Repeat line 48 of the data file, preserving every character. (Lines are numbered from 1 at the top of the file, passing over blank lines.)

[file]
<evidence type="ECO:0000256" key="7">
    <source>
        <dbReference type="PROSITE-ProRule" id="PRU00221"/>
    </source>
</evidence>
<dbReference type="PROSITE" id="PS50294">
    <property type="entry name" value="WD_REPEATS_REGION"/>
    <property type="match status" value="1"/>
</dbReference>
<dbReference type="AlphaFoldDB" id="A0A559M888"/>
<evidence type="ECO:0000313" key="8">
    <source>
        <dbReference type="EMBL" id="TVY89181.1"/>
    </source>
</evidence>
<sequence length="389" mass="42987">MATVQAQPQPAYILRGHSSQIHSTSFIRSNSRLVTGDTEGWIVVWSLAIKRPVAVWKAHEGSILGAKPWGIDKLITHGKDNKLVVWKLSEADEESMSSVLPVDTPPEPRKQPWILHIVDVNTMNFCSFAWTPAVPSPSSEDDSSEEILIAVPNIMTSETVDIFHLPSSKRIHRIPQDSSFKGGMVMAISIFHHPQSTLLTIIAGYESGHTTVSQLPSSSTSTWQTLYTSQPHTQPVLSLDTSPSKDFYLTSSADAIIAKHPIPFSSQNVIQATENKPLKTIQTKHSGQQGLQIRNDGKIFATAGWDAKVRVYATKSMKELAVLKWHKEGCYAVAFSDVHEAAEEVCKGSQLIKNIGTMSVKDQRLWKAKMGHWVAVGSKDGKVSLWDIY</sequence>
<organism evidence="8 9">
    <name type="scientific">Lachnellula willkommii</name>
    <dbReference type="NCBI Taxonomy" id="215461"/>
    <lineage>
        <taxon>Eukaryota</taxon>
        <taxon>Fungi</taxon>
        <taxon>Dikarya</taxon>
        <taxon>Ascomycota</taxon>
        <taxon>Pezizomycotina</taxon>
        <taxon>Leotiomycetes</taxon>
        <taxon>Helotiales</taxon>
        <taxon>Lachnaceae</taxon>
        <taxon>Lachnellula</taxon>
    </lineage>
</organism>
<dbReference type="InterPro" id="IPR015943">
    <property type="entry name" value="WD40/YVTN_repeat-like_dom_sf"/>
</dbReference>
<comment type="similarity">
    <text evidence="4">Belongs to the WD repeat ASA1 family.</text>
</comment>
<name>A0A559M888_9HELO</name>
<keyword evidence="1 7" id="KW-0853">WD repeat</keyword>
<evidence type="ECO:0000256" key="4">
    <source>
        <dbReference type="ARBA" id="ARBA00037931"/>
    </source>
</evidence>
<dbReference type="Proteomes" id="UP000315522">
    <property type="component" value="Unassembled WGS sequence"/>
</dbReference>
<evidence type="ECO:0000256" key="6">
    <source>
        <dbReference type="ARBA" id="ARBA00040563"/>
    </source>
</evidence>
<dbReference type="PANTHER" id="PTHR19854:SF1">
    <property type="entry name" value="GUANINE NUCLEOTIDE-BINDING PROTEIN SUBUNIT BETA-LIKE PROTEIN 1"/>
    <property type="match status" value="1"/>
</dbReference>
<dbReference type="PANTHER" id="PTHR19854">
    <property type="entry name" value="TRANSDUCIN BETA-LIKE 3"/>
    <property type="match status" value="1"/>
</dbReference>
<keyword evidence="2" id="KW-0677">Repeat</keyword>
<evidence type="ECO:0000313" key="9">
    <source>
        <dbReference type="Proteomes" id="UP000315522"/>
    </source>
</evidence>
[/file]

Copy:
<evidence type="ECO:0000256" key="6">